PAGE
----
AirAsia heads East this year

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AirAsia CEO Tony Fernandes

AirAsia, the largest low-cost carrier in Southeast Asia, is currently expanding its network in the growing travel region of Far East. This year will see AirAsia Philippines and AirAsia Japan commence operations. Inside Investor talked to AirAsia CEO Tony Fernandes about his strategies and what he has up his sleeves for further expansion.

Q: Air Asia’s financial report for 2011 has just been released on February 22, 2012. Despite reporting record revenue, net profits fell by almost a half, due to high fuel prices and unfavourable currency exchange rates. How will you address these issues in the running year?

A: All airline results have seen their net profits fall by half as these two topics are something beyond our control. Regarding fuel cost, LCC carriers are more robust and tend to have the ability to pass some cost on to consumers via fuel surcharge and high margin ancillary income. Forex is something that the company has to face as most debts are in US Dollars, hence the income is subject to the strength of local currencies. The key thing for us is to ensure that non-fuel related costs go down, which the company was able to achieve in 2011.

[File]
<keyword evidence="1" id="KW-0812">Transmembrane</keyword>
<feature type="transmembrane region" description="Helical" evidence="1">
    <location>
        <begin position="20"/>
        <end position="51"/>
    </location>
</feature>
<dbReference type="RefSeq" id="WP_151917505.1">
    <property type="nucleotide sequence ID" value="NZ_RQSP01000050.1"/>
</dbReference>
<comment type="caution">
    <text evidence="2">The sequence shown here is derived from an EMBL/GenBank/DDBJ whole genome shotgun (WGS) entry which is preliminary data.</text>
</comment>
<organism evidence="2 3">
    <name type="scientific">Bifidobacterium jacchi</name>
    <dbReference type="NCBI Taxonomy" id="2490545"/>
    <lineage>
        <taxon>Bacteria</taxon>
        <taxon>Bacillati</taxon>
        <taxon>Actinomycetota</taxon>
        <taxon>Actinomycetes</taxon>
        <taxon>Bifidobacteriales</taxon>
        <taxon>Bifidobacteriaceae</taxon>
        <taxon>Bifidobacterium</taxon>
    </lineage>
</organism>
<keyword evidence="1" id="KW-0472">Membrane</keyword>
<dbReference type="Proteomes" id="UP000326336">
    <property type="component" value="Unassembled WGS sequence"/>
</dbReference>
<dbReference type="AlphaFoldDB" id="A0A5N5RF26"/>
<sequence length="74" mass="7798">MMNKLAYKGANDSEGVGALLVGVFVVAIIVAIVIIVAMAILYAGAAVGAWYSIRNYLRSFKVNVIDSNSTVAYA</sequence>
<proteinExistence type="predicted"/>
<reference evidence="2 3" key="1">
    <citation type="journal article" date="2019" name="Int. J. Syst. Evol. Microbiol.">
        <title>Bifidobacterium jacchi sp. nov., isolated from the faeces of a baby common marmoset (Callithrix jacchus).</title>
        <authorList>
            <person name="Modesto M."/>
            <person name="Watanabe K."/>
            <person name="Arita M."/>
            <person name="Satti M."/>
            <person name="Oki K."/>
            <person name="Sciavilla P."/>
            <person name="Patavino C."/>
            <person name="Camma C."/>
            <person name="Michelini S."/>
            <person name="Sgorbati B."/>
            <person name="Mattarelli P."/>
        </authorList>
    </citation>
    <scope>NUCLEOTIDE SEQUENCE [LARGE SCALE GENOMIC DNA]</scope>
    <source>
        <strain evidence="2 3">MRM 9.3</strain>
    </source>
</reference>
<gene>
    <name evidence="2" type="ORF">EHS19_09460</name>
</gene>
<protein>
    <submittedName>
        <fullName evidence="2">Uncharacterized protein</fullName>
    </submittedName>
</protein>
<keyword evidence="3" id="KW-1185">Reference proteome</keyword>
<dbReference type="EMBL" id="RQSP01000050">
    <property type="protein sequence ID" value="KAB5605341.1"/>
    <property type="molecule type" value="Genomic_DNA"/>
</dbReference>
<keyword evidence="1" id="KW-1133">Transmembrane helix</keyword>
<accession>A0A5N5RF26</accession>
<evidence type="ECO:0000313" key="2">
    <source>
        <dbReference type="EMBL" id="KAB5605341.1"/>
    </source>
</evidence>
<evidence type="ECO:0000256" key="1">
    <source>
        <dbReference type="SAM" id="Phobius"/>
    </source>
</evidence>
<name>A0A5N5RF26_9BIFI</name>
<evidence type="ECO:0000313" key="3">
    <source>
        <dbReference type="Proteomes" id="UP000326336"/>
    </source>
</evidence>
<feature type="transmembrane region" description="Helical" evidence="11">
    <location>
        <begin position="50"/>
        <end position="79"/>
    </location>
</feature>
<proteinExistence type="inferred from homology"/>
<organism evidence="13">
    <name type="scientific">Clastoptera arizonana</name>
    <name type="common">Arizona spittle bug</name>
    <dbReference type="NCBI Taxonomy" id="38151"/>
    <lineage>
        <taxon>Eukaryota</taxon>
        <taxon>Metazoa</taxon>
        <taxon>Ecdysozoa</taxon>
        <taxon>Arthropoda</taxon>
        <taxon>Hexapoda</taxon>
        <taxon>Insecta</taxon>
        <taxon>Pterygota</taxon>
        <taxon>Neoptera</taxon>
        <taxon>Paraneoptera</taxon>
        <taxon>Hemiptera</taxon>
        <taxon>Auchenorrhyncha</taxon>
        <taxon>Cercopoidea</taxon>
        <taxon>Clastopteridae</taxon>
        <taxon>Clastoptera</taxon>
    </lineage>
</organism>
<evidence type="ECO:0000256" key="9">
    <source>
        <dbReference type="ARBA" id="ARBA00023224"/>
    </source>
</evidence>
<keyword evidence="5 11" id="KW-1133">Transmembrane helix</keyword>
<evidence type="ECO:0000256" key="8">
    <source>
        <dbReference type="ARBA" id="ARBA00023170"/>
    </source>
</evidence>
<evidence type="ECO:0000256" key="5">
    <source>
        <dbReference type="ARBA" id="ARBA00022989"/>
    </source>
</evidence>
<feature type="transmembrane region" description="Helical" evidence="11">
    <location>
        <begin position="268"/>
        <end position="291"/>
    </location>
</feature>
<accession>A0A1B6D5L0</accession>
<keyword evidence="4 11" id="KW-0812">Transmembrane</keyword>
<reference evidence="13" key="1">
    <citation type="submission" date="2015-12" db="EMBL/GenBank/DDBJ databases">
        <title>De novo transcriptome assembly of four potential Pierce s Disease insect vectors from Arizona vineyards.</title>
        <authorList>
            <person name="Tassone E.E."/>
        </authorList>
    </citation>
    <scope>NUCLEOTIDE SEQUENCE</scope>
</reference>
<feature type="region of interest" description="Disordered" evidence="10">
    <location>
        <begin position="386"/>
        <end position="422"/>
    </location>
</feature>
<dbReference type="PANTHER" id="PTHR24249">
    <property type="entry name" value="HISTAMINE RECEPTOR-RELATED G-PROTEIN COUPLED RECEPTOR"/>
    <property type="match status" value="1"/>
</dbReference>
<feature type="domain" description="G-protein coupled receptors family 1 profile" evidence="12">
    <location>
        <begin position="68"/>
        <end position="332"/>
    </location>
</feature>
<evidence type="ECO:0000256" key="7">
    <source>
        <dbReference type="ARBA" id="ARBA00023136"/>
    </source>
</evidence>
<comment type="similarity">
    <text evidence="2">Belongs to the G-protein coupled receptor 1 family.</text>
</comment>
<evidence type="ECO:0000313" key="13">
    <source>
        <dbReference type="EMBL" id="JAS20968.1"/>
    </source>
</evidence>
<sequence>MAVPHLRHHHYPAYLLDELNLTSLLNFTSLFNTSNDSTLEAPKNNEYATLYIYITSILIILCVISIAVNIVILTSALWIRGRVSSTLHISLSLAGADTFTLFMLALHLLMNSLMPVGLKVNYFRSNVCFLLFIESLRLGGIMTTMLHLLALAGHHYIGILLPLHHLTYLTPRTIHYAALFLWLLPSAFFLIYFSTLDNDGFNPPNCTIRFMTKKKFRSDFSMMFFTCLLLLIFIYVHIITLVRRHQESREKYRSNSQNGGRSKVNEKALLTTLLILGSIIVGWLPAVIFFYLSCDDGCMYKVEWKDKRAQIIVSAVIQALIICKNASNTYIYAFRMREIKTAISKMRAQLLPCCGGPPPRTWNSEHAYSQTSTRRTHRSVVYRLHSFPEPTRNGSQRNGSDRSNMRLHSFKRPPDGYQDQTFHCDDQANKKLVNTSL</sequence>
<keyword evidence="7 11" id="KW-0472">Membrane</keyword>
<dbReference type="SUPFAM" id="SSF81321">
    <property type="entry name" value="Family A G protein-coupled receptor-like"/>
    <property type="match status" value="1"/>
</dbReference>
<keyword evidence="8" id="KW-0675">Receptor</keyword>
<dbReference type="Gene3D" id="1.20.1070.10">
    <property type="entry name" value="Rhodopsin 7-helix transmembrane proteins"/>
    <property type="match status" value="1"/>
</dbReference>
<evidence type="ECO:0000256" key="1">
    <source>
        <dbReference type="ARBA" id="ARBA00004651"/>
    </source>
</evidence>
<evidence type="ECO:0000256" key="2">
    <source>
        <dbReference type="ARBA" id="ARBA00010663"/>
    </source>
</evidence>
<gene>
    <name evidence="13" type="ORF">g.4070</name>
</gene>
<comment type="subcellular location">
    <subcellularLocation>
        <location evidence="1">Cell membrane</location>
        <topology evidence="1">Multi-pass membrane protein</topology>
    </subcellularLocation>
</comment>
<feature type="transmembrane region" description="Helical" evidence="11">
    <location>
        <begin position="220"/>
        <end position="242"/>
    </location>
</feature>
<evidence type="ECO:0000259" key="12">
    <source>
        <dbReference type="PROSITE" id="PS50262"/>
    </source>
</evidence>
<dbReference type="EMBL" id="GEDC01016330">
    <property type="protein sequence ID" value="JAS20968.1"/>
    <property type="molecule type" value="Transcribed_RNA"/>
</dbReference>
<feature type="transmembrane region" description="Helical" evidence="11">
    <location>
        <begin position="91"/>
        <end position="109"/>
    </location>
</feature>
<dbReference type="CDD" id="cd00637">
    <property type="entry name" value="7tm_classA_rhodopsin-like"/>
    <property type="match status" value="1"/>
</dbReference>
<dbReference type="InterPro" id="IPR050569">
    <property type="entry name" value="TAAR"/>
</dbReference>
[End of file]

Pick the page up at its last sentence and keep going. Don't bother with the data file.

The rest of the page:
Q: You are looking forward to a stock exchange listing of both Thai AirAsia  and Indonesia AirAsia this year. Could you give details on the timing?

A: Both are at their advance stage of listing.

Q: This year will see the delivery of 20 new aircraft for AirAsia. On which routes will these planes be deployed?

A: The new planes will be part of our expansion plans in the Philippines, Vietnam, and other parts of Asia. We plan to allocate planes for AirAsia Philippines, commencing operations from Clark to Davao and Kalibo on March 28, 2012 with two daily flights. We foresee that the route is going to be popular, and I expect to deploy more planes there, for anticipated additional frequencies and the launch of new routes. Planes are also going to AirAsia Japan, which will be commencing operations in August 2012.